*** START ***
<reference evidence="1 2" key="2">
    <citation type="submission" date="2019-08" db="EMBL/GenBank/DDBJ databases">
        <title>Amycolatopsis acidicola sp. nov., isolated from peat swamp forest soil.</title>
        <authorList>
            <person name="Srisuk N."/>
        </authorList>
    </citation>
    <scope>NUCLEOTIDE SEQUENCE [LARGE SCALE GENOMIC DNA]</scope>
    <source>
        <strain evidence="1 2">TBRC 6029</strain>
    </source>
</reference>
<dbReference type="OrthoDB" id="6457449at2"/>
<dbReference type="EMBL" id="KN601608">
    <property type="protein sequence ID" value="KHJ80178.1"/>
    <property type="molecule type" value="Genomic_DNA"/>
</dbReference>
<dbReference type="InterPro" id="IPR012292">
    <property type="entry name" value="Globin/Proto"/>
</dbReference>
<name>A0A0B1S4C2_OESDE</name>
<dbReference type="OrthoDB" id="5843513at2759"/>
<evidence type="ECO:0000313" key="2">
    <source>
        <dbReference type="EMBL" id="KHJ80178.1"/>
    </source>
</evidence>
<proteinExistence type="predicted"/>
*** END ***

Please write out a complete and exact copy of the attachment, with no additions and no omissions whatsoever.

<reference evidence="1 2" key="2">
    <citation type="submission" date="2019-08" db="EMBL/GenBank/DDBJ databases">
        <title>Amycolatopsis acidicola sp. nov., isolated from peat swamp forest soil.</title>
        <authorList>
            <person name="Srisuk N."/>
        </authorList>
    </citation>
    <scope>NUCLEOTIDE SEQUENCE [LARGE SCALE GENOMIC DNA]</scope>
    <source>
        <strain evidence="1 2">TBRC 6029</strain>
    </source>
</reference>
<dbReference type="OrthoDB" id="6457449at2"/>
<dbReference type="EMBL" id="KN601608">
    <property type="protein sequence ID" value="KHJ80178.1"/>
    <property type="molecule type" value="Genomic_DNA"/>
</dbReference>
<dbReference type="InterPro" id="IPR012292">
    <property type="entry name" value="Globin/Proto"/>
</dbReference>
<name>A0A0B1S4C2_OESDE</name>
<dbReference type="OrthoDB" id="5843513at2759"/>
<evidence type="ECO:0000313" key="2">
    <source>
        <dbReference type="EMBL" id="KHJ80178.1"/>
    </source>
</evidence>
<proteinExistence type="predicted"/>